Sunday, November 28, 2010

Back to the gaming table

One round of grading, research and presentation more to go. But first I have two weeks of relative peace before the insanity starts again. It's a good thing that December is normally such a calm, distraction-free month.

In the last few weeks, I've dabbled a little in painting. Since my time was so limited, I set the Tervigon aside. She'll get the attention she deserves once the semester is over. Instead I picked up some random Cryx miniatures and tried using the oil-and-Turpenoid wash technique to get those nice green inner glows. I don't have a huge interest in Cryx, but the same approach should also work for my Circle Orboros figures. The results were good, but not perfect. With a little more refining, they should transfer well to my Circle constructs. As soon as I find a sunny day and few free minutes, I'll take some photos and post a brief description. There are more than 300 sunny days here every year. So this should happen soon.

I also found a local Warmachine & Hordes league that meets near my house! After painting miniatures and idly reading rulebooks for the last couple years, I'm eager some of these games. My goal is to have 15 points ready in the next two weeks, so I can meet the other players and learn the game. Then I aim to finish 35 points by Christmas, and join the league in January. But first, I have to decide on an army:

Circle Orboros is the most likely choice, because I already have several painted models. In fact, I could meet my 15-point goal just by assembling and painting a Warlock. On the other hand, my Circle collection was assembled using my usual "that looks neat, I think I'll paint it!" approach. and I'm not sure how well they'll work on the table. Scratch that. Given that I'm a brand-new player, I know exactly how well they'll work on the table. Until I learn the rules, whatever army I choose is bound to perform poorly.

Circle it is. Let's get to work!

Programming note: when I started this blog, I intended to use it for writing practice. Masters degrees, even Masters of Science, require a lot of writing and as a visual artist, I was sorely out of practice. My schedule doesn't have a lot of school- or work-related writing in it for the next two weeks. So look for several short blog posts to appear soon. The goal is 300-500 words a day, enough too make those writing muscles smart (like ox!) and strong (like tractor!). I'll try to keep things entertaining, informative and relevant, but apologies in advance if things get a little rambly.

Saturday, November 6, 2010

Tervigon pt. 01: Experimenting with green stuff

 I've always had an uneasy relationship with soft sculpting media like modeling clay and green stuff. I love its flexibility and the infinite possibilities it offers. But as someone who has one functioning eye (well, one and a quarter, the blind one still has some peripheral vision), I have trouble seeing 3-dimensional forms. Small objects, like wargaming miniatures, look flat to me, more like photographs than real-world objects.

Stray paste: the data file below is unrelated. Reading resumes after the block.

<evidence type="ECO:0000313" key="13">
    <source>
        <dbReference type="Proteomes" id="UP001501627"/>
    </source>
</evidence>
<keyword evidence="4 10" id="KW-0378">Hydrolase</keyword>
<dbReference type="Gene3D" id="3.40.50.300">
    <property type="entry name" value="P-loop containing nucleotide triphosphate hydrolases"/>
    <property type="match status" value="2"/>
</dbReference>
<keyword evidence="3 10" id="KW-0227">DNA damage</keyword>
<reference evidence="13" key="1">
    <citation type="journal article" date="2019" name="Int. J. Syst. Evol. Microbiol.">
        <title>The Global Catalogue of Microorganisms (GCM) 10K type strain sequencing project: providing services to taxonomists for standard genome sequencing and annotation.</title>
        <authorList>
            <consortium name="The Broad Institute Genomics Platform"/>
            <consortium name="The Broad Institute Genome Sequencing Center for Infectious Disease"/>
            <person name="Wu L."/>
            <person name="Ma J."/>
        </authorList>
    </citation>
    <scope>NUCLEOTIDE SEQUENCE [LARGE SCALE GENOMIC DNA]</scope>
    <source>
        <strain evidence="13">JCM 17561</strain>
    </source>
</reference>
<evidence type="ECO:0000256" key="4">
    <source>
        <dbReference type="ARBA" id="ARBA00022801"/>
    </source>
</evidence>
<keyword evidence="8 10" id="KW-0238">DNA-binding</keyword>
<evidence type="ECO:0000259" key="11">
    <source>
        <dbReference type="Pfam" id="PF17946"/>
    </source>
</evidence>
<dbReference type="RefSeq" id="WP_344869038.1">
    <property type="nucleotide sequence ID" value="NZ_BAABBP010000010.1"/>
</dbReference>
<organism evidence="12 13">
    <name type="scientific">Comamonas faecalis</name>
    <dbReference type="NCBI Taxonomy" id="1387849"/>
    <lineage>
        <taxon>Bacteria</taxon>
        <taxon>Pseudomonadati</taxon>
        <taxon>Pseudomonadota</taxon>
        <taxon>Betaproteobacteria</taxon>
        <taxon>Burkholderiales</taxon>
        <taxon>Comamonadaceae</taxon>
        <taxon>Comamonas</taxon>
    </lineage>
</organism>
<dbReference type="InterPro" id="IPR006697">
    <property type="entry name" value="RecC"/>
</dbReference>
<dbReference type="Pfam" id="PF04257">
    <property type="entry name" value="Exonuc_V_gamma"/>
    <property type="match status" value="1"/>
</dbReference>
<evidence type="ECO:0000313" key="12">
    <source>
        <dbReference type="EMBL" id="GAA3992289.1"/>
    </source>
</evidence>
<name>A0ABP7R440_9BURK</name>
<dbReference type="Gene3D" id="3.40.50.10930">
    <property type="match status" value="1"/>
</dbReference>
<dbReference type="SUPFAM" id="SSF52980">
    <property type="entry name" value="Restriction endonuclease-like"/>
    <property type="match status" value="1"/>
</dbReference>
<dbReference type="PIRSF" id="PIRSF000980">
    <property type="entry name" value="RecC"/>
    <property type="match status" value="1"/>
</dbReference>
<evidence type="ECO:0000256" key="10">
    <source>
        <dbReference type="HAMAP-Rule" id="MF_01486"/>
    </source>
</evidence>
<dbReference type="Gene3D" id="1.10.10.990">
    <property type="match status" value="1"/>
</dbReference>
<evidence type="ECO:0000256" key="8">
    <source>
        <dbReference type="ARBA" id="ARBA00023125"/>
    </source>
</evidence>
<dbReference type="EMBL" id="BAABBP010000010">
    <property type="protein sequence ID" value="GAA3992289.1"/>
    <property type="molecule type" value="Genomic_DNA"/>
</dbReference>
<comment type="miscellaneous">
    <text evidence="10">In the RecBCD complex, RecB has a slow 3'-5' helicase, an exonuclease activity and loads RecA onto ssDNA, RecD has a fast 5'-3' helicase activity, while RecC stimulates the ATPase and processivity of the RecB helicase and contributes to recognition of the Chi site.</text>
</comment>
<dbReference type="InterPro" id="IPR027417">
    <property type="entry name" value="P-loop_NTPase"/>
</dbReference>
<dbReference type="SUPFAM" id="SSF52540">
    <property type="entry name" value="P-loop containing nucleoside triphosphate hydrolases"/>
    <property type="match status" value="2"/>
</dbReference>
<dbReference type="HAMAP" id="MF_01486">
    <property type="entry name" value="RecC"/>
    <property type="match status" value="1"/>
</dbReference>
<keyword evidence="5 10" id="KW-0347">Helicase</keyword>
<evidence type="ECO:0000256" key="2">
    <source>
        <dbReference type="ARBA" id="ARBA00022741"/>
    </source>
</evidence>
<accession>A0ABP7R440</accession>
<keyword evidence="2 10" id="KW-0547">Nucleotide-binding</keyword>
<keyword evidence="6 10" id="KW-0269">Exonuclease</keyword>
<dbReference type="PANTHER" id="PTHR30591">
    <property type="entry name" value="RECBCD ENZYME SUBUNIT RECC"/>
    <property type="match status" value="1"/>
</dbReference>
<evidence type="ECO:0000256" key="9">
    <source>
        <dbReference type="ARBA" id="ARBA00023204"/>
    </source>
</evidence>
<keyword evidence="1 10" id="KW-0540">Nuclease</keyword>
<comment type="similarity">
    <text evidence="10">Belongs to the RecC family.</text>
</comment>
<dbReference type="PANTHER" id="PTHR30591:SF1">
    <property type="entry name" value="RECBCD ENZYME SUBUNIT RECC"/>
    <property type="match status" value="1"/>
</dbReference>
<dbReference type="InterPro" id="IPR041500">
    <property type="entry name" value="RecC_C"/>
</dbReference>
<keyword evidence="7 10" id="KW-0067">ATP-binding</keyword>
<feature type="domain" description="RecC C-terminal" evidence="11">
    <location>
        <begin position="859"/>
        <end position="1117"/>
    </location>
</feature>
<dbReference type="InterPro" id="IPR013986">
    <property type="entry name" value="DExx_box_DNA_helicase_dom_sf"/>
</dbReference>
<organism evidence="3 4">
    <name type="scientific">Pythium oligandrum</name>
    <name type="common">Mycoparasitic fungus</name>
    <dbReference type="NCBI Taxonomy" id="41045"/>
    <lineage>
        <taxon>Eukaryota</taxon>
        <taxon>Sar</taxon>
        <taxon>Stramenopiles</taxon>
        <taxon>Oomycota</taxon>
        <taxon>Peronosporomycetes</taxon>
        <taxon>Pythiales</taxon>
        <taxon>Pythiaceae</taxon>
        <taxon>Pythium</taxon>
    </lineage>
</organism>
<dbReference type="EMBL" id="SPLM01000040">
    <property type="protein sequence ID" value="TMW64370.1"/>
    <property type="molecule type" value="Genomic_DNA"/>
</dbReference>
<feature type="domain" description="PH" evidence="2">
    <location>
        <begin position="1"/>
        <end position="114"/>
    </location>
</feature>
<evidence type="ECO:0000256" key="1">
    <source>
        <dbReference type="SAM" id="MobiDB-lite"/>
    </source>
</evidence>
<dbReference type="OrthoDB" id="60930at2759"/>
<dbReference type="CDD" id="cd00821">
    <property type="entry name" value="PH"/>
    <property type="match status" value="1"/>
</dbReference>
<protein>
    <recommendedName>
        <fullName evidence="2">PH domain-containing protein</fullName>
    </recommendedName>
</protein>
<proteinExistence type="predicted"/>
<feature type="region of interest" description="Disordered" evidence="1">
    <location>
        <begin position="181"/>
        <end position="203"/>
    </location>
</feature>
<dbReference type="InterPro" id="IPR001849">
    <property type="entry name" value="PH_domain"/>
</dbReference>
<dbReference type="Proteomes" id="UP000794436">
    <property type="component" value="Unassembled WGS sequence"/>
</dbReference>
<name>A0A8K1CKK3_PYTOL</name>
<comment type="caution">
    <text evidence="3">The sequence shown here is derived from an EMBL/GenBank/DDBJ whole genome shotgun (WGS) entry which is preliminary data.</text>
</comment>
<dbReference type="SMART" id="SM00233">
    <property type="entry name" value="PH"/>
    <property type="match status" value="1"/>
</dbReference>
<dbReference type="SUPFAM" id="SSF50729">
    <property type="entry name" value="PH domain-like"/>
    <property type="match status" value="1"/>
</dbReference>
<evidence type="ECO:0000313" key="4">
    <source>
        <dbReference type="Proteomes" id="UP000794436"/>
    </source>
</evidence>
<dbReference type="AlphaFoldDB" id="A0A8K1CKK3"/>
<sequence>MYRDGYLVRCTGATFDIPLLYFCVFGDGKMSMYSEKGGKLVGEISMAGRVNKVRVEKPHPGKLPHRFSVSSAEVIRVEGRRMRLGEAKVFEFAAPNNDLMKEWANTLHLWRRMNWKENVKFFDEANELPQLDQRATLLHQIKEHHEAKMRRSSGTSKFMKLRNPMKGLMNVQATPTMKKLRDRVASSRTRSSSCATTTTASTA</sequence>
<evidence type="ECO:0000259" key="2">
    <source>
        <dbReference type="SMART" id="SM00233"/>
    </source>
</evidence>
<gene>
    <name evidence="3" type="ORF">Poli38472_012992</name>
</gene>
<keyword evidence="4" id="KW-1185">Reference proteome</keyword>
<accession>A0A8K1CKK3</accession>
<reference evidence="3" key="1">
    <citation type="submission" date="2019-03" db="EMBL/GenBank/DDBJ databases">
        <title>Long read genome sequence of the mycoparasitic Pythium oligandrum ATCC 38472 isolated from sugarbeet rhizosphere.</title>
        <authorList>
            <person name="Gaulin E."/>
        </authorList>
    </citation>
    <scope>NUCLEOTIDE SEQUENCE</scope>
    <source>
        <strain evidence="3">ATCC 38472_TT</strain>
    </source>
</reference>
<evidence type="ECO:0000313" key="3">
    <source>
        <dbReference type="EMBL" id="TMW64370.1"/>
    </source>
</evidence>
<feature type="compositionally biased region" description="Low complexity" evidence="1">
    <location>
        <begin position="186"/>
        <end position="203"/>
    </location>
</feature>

There are ways to compensate. Moving my head from side to side, or rotating an object slightly, gives me multiple views. Then I can use them to extrapolate what the object looks like in 3 dimensions. Most people do the same thing, but with two eyes they don't need to sway back and forth. Strong lighting and shadows are also helpful. My workspace has powerful side-lighting, so I can interpret shapes by the shadows on their surfaces.

This means that I usually stay away from free-form green-stuff modeling. I prefer modifying existing objects, which doesn't require so much frantic compensation and head-bobbing. But I want a Tervigon in my Tyranid army, and there's no good way to make a Tervigon without a healthy dollop of epoxy putty.

The finished conversion is basically a Carnifex model with a modified tail. It's not quite the same as the codex illustration, but I think it's recognizably a queen bug. Aside from the green stuff, I also modified the body so it stands taller than a Carnifex, and whittled down the scything claws, so they look like the standard "claws and teeth" instead of special weapons.

Programming note: The next two weeks are packed. I have multiple research projects due, undergraduate projects to grade and a drawing seminar to organize and teach. there's a good chance that I won't get to do much painting until mid-October. If you're one of the discriminating few who visit this blog regularly, don't lose heart. I'll be back as soon as I take care of my other obligations. And there's always the possibility that I'll need a painting break, just to maintain my sanity. So please, check back regularly.

Thursday, November 4, 2010


It's been a good week for painting. I have some extra time and the new technique is much faster than my old ones. These Devilgaunts are the latest completed project, and there's a Tervigon on the way (probably Saturday).

It took about 8 hours of work to complete these models. The only major hitch was a bad application of primer that left some cracks on the tops of four models. After scratching at the edges of the cracks, I decided that they were stable and relatively smooth. They were also kinda...interesting in a scaly insectoid or reptilian kind of way. So instead of tossing the damaged models in the solvent pot, I went ahead and painted them anyway. If I look closely, I can identify the damaged models. But I'm glad I didn't waste time stripping and repriming them.

Next up: A Tervigon and one more Ravener